The Truck Gets In Your Blood

Ahhh… life in this little video community of ours. And each of us with our own role to play.

Just as Main Street has its butcher, plumber, lawyer and doctor, so, too, do we all have our own little video jobs. The editor toils day and night in his little shop, seldom outdoors long enough to see the sun. The studio camera operator masters the rhythm of tilt up, pan right, zoom out, over and over. The assistant director sticks close to her watches; the technical director’s finger darts here and there, and pictures are pushed down the line.

And then there are the truck guys.

In our little Main Street scenario, you’re the former checkout bagger—male or female—who broke free, and went off to fly for the airlines… visiting a never-ending parade of exotic ports of call, never knowing what you’d find when you got there; living by your wits, bronzed and toughened by the weather, and still, somehow, one of us.

(click thumbnail)”Flipper,“ an aging utility trailer with an audio control room in its nose, has a well-worn storage bin for every possible accessory and ancillary item a remote could ever need.As a truck guy, when you show up for work, you’ve got no guarantee of a good meal or a clean restroom or even electric power. You’ve got to figure things out for yourself. When you’re holding a hot cup of coffee, it’s only because of that $12 Wal-Mart coffee pot you bought with your own money and stashed in one of the belly bins. And your idea of relaxation is wiping yesterday’s NASCAR mud off a thousand foot roll of Triax. It’s the most boring job in video, loaded with things to whine and complain about; and in the same breath, it’s a live-TV adrenalin rush played out on the high wire, without a net, a far edgier life than a studio brat will ever know. So unpleasant and disagreeable that it’s got to be the coolest job ever.


I was never really a truck guy. Right out of school, a bunch of classmates landed jobs doing “local origination” for a forward-thinking cable system, one which had big, well-designed trucks for things like regional high school sports coverage. No 40-footers, mind you, but trucks with pedigrees like Gerstenslager and Lerro Electric. I worked a couple dozen jobs on those trucks, and the memories remain: the generator vapor-locking on a hot autumn day; the beautiful slow-motion sky shot after the 50-yard line handheld operator got tackled; and the bellowing, foul-mouthed director who ended each shoot with a pat on the back and his warm, sincere thanks.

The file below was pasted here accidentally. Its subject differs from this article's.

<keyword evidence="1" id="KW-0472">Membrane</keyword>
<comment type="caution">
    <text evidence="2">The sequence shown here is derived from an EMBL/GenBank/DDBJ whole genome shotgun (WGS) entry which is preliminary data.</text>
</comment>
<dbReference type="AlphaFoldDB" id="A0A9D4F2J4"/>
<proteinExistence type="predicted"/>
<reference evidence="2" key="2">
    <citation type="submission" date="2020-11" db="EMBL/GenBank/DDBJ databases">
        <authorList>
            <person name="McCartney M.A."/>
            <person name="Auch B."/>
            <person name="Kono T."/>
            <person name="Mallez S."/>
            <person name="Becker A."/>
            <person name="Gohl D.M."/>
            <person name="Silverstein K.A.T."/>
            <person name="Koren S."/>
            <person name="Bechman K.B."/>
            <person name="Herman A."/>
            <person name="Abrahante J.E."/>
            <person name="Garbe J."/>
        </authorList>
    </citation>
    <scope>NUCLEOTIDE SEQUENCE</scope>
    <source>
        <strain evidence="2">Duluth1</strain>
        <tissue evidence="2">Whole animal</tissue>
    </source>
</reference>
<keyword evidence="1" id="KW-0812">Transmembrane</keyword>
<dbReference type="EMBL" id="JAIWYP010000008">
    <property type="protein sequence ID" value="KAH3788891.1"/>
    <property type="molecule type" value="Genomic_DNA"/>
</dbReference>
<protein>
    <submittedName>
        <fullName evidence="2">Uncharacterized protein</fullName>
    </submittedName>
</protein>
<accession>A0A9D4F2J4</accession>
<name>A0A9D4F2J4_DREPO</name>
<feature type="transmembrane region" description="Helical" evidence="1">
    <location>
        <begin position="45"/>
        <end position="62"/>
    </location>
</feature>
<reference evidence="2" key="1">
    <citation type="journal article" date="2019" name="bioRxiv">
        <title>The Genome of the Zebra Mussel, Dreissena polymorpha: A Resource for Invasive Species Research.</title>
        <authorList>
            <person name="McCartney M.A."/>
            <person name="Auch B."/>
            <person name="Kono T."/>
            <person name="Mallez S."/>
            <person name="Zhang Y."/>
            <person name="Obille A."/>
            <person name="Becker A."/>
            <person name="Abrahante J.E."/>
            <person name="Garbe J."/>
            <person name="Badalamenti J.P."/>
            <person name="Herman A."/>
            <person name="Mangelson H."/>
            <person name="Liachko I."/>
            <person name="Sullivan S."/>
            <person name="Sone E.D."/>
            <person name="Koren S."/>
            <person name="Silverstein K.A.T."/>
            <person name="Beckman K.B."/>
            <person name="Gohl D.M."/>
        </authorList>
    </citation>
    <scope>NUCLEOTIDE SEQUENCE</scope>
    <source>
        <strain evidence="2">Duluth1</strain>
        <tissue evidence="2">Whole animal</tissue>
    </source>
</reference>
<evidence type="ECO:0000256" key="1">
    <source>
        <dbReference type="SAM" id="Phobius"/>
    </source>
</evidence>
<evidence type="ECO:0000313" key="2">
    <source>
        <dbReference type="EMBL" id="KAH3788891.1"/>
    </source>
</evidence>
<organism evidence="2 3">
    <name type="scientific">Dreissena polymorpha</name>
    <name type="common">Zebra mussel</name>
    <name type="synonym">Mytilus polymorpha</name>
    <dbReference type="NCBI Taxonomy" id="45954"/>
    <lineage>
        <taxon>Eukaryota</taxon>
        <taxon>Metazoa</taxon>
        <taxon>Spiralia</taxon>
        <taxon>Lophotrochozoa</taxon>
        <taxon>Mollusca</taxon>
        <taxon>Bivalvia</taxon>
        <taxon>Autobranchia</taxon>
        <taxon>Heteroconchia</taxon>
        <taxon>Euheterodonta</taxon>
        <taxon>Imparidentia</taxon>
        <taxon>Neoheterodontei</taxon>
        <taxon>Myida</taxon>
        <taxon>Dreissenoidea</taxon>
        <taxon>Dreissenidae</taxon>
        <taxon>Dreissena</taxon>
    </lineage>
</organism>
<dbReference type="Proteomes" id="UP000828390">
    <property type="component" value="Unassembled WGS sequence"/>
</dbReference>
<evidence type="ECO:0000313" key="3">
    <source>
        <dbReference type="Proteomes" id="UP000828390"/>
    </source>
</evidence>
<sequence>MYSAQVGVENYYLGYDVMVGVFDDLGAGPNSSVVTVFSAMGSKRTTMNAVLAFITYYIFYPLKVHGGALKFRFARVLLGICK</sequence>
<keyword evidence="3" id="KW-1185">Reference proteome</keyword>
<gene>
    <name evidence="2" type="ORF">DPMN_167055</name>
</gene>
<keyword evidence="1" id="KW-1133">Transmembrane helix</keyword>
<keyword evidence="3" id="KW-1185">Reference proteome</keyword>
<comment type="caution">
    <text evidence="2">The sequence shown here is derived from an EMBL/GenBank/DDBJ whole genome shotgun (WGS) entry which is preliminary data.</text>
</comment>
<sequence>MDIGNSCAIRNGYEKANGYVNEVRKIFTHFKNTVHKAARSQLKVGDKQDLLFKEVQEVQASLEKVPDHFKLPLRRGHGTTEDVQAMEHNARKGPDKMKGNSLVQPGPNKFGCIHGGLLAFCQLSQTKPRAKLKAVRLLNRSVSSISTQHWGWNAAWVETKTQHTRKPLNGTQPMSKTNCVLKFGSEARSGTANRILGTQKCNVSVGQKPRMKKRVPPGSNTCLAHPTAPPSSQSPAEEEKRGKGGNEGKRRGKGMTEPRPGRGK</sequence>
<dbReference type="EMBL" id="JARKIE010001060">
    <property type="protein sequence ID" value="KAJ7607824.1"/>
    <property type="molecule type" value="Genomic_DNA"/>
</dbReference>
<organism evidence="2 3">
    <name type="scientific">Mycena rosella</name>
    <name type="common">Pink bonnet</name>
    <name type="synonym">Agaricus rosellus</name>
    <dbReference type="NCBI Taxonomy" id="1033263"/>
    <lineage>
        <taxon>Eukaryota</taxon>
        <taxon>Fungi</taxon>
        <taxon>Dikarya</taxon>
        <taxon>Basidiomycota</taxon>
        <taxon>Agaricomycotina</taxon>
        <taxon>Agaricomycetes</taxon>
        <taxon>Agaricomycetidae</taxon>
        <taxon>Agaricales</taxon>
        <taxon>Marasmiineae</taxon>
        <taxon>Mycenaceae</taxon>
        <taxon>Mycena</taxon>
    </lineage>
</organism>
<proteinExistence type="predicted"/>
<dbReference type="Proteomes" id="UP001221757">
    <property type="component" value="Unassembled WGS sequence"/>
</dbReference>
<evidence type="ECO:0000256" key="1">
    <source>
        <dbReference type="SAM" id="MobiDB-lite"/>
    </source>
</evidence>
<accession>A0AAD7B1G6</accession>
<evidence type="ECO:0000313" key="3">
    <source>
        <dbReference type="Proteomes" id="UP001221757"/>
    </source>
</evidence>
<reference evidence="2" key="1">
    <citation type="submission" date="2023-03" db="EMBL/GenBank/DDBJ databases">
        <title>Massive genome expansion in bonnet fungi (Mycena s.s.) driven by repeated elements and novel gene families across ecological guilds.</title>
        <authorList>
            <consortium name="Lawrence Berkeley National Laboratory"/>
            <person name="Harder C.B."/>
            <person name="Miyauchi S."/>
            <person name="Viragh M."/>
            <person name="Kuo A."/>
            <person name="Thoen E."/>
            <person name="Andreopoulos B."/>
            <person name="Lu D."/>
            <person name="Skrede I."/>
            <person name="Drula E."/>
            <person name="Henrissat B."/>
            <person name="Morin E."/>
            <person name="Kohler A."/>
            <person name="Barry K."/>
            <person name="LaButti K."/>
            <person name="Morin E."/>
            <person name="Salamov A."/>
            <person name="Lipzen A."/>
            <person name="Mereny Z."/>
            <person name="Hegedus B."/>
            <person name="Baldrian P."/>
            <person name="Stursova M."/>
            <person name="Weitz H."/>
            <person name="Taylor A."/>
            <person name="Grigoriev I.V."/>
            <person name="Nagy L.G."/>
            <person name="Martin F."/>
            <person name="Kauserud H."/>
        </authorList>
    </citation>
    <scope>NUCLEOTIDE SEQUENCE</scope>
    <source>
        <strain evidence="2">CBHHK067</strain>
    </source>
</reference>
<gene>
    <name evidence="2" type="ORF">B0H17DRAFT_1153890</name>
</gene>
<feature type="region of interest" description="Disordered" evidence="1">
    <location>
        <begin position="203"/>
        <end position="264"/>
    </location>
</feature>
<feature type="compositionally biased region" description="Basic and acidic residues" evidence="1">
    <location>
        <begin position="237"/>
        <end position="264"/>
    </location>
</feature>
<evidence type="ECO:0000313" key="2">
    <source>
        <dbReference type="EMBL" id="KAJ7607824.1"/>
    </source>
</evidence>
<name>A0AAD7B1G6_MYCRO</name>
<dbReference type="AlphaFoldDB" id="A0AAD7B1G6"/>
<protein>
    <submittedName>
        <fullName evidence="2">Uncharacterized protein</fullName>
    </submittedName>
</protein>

I’ve booked a few trucks over the years for live, multicity medical symposia and the like, and each time, the response has been a visceral one—a thin line of sweat on the upper lip, a quickened pulse. No site survey has ever, in the history of television, accurately reported the pitfalls that await the truck and its crew, and the only thing you can properly plan for is to know when to abandon your plan, and to think up an entirely new one. It’s a thrill, and a terror, and a multidimensional puzzle, all in the same instant.

Two summers ago, the PGA championship came to town. Having seen nationally televised tournaments—and their attendant hoopla—blow through this championship golf course on other occasions, the locals all busied themselves cooking up ways to make money. Forty thousand spectators per day ought to translate to a mountain of meatball subs, beaucoups après-golf dinners, and a lot of front lawn parking lots.

For my part, I wangled an assignment from this publication to report on CBS’ broadcast coverage of the event, and soon met Engineering Vice President Ken Aagaard behind the course for a backstage tour.

And there it was again… the visceral tremble and buzz of the truck job. Except, in this case, there wasn’t a truck—there were around two dozen of them, all told, including two just for the wireless mic and camera links. CBS runs two HDTV packages, each made up of two 53-foot expando trailers, during football season… and both sets of them were there. Engineering and camera control for the 30-odd HD cameras had a truck of its own, in addition to mobile edit rooms; sub-mix audio trucks and pool feed facilities. My personal favorite was “Flipper,” an aging utility trailer with an audio control room in its nose and a well-worn storage bin for every—and I mean every—possible accessory and ancillary item a remote could ever need. Truck guys like this quirky method of organization; having at least one constant in life—Flipper—leaves them free to adapt elsewhere, and to get the job done.


And so it was we found ourselves, just a few weeks ago, maneuvering a small box-truck remote unit into a slot alongside the main drag downtown. Loaned by the local office of the mega-behemoth cable TV conglomerate, the shopworn, neglected three-camera truck was ours for the day, covering the town’s sesquicentennial parade. Gotta love those freebies.

The cameras were out of phase by at least a mile. The character generator never actually did come on line. One of the brand-new camera cables was kinked in the shape of some sort of Greek alphabetic character. The switcher flip-flopped seemingly at will, and you couldn’t coerce it into dissolving between sources. Sync just sort of let loose from time to time, unrelated to the faulty voltage regulator, which caused the generator to nosedive almost into oblivion every few minutes. And one audio channel was wired out-of-phase.

It was miserable, degrading, aggravating, infuriating… but it was a truck job. No amount of technical misery could take away the thrill and the spark. “Ready fade up in five, four, three…” and off we go. There’s nothing in the world like it.

There’s an old joke about the folks who sweep up behind the animals after the parade, and why they don’t look for better work; the punch line belongs as much to us, crews and wannabees alike, as it does to them.

“What, and give up show business?”